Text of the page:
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Lost & Found: The Prodigal Son

Drama Workshop

Summary of Lesson Activities:

Enact the story while learning story details. Note: 1st, 2nd, and 3rd graders visited this workshop.


For scripture, objectives, and background - see above.

Leader Preparation:

  • Read the scripture for this lesson.
  • Read and reflect on the overview material provided for this lesson.
  • Gather the materials.

Supplies List:

  • Easel with appropriate marker
  • For 3rd graders: Bibles; One purple Adventure Bible with tabs (Law, History, etc.), Bible tab writing kit: tabs, fine-line Sharpie pen
  • Storybook for 1st & 2nd graders: A Child’s Book of Parables
  • Story backdrop (will be hanging in the room)
  • Costumes (optional)
  • Scene clapper

Before Start of Class:
On the easel draw six stick figures with faces that express the following emotions: standing & sad, standing & happy, standing & angry, on knees & unhappy, standing & sorry, standing & happy & arms out to hug.


Opening - Welcome and Lesson Introduction:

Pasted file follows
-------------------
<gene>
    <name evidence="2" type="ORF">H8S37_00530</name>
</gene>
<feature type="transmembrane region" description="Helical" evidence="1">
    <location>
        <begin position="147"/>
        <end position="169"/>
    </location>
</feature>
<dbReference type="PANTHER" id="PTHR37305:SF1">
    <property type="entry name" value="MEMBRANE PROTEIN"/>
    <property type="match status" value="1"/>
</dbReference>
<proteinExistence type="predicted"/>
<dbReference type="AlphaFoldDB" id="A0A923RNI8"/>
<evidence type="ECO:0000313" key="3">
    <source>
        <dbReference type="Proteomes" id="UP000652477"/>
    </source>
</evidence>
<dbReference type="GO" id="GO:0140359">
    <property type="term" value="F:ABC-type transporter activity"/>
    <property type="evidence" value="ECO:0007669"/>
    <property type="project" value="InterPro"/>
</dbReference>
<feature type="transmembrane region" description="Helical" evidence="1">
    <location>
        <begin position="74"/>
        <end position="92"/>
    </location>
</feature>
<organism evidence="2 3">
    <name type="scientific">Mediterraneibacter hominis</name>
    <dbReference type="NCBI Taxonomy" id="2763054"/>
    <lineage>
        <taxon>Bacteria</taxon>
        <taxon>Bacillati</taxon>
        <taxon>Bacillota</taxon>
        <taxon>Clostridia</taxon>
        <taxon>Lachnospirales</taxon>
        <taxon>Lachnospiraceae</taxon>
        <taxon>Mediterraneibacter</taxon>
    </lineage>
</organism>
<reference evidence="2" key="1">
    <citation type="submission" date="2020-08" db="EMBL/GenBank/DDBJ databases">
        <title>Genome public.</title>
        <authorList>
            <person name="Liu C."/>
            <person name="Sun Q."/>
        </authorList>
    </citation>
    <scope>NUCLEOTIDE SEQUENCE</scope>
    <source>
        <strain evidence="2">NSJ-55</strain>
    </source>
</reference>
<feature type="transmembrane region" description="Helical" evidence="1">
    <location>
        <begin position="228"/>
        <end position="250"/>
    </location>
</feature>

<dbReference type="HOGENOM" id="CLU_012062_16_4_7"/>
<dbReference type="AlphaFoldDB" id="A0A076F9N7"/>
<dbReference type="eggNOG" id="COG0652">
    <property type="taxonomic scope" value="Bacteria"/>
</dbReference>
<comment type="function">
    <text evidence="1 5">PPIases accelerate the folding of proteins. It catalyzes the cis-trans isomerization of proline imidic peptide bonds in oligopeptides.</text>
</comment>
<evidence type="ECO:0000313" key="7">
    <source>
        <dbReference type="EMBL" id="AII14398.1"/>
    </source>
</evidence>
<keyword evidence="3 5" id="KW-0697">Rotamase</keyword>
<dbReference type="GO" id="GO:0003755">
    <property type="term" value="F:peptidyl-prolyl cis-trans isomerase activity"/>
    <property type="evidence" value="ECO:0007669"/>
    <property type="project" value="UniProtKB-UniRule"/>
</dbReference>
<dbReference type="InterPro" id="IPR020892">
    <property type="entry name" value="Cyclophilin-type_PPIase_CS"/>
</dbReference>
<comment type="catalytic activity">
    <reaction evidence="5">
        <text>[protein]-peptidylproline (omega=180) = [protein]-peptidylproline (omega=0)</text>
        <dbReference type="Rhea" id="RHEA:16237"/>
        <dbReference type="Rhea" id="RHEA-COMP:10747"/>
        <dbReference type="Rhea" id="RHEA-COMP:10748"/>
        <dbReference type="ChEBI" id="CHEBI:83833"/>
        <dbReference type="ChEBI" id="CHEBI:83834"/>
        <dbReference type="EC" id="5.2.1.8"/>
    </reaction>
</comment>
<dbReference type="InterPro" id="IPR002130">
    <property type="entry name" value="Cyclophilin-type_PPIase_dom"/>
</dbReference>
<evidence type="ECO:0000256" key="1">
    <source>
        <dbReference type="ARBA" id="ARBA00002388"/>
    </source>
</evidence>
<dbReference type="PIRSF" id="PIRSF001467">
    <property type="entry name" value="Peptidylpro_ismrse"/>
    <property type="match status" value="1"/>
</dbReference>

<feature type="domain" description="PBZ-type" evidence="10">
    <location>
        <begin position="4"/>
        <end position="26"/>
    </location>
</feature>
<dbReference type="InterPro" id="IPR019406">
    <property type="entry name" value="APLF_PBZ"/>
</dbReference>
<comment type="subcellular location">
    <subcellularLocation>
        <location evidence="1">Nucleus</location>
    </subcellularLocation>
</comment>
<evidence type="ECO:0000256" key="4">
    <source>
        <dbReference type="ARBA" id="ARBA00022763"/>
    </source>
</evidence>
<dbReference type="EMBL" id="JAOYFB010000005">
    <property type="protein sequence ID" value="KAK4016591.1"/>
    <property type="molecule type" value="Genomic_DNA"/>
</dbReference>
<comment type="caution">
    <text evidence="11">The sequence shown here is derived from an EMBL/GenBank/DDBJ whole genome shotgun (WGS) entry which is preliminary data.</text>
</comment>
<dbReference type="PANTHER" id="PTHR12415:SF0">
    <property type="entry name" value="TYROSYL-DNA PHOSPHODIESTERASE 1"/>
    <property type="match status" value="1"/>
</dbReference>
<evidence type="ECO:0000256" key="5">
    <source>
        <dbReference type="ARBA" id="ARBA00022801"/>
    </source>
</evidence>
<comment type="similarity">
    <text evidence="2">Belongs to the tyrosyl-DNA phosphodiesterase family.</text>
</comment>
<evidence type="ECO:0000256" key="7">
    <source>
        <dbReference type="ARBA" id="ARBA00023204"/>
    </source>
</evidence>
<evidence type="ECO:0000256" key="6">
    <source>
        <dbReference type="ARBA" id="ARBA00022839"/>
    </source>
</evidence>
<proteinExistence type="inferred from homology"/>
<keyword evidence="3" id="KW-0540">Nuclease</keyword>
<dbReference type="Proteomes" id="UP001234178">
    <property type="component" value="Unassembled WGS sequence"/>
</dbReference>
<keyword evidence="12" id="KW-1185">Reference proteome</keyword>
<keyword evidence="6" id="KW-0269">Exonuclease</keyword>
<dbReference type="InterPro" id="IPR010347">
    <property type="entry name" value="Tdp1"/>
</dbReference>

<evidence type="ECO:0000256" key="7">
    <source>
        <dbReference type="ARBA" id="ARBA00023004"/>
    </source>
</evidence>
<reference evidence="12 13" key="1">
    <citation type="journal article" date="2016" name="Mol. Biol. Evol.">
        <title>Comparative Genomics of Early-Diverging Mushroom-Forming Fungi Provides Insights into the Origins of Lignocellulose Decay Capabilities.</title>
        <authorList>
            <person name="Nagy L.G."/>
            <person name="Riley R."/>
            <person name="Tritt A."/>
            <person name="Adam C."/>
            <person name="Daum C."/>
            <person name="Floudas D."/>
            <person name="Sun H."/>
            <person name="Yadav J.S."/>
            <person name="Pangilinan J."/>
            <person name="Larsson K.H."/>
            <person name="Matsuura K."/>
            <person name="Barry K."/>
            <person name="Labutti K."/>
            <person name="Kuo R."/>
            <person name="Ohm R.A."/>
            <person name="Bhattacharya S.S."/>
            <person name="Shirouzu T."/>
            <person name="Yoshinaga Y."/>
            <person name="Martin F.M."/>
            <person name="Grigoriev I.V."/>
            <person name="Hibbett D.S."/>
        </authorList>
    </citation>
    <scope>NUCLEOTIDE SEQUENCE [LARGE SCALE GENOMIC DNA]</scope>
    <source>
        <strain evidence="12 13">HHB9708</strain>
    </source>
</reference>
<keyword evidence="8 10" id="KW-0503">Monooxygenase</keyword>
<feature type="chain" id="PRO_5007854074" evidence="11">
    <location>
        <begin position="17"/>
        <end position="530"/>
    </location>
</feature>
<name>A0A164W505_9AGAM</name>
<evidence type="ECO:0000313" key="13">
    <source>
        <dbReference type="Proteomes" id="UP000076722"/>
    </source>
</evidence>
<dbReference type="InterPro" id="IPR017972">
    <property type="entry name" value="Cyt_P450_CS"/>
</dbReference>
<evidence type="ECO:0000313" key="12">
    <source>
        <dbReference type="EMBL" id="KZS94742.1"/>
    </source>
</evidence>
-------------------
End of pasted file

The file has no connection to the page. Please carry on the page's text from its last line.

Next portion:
Greet your students warmly, welcoming them to the Drama Workshop. Introduce yourself and any other adults. Remind everyone to be on the watch for the Giving Tree.
[Note: The Shepherd will quietly take attendance, etc. while you are starting your lesson.]
Say: We are learning (continuing to learn) about the parable of the prodigal son – it’s a story with lots of potential for drama. There’s living wildly while spending money, and there’s forgiveness; we’ll get to act out what happens. First, let’s begin with prayer.

Ask for any prayer requests. Ask if anyone would like to lead the group in prayer. Be prepared to say a prayer yourself, working in prayer requests. Use the Lord’s Prayer as the ending. A suggestion: God, thank you for your love and forgiveness. Help us to live, as you would want us to live, and to recognize our mistakes when we stray, and to return to your loving arms. (End with the Lord’s Prayer) Amen.”

Dig - Main Content and Reflection:

  • Who can tell me what that line means in the Lord’s Prayer: “forgive us our trespasses, as we forgive those who trespass against us.” What does that mean?

Say: It is asking God to “forgive my sins, and help me forgive anyone whom I need to forgive.”


  • Is asking for forgiveness easy?
  • Is forgiving someone easy?